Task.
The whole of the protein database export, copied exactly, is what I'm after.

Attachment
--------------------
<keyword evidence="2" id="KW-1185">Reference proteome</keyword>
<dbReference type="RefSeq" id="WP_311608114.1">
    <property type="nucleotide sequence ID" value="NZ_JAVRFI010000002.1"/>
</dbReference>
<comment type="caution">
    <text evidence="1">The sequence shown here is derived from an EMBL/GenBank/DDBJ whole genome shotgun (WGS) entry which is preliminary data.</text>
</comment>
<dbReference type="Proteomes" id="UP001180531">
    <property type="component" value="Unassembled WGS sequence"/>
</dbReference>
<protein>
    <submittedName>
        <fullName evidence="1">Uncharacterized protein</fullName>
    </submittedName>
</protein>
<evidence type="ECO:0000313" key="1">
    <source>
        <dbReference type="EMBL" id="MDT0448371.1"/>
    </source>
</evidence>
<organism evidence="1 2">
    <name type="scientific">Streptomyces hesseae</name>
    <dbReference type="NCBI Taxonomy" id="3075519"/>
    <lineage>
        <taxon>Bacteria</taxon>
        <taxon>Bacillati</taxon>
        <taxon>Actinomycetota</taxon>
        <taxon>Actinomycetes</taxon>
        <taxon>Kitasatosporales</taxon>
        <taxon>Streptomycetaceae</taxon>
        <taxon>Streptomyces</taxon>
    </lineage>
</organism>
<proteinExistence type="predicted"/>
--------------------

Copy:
<keyword evidence="2" id="KW-1185">Reference proteome</keyword>
<dbReference type="RefSeq" id="WP_311608114.1">
    <property type="nucleotide sequence ID" value="NZ_JAVRFI010000002.1"/>
</dbReference>
<comment type="caution">
    <text evidence="1">The sequence shown here is derived from an EMBL/GenBank/DDBJ whole genome shotgun (WGS) entry which is preliminary data.</text>
</comment>
<dbReference type="Proteomes" id="UP001180531">
    <property type="component" value="Unassembled WGS sequence"/>
</dbReference>
<protein>
    <submittedName>
        <fullName evidence="1">Uncharacterized protein</fullName>
    </submittedName>
</protein>
<evidence type="ECO:0000313" key="1">
    <source>
        <dbReference type="EMBL" id="MDT0448371.1"/>
    </source>
</evidence>
<organism evidence="1 2">
    <name type="scientific">Streptomyces hesseae</name>
    <dbReference type="NCBI Taxonomy" id="3075519"/>
    <lineage>
        <taxon>Bacteria</taxon>
        <taxon>Bacillati</taxon>
        <taxon>Actinomycetota</taxon>
        <taxon>Actinomycetes</taxon>
        <taxon>Kitasatosporales</taxon>
        <taxon>Streptomycetaceae</taxon>
        <taxon>Streptomyces</taxon>
    </lineage>
</organism>
<proteinExistence type="predicted"/>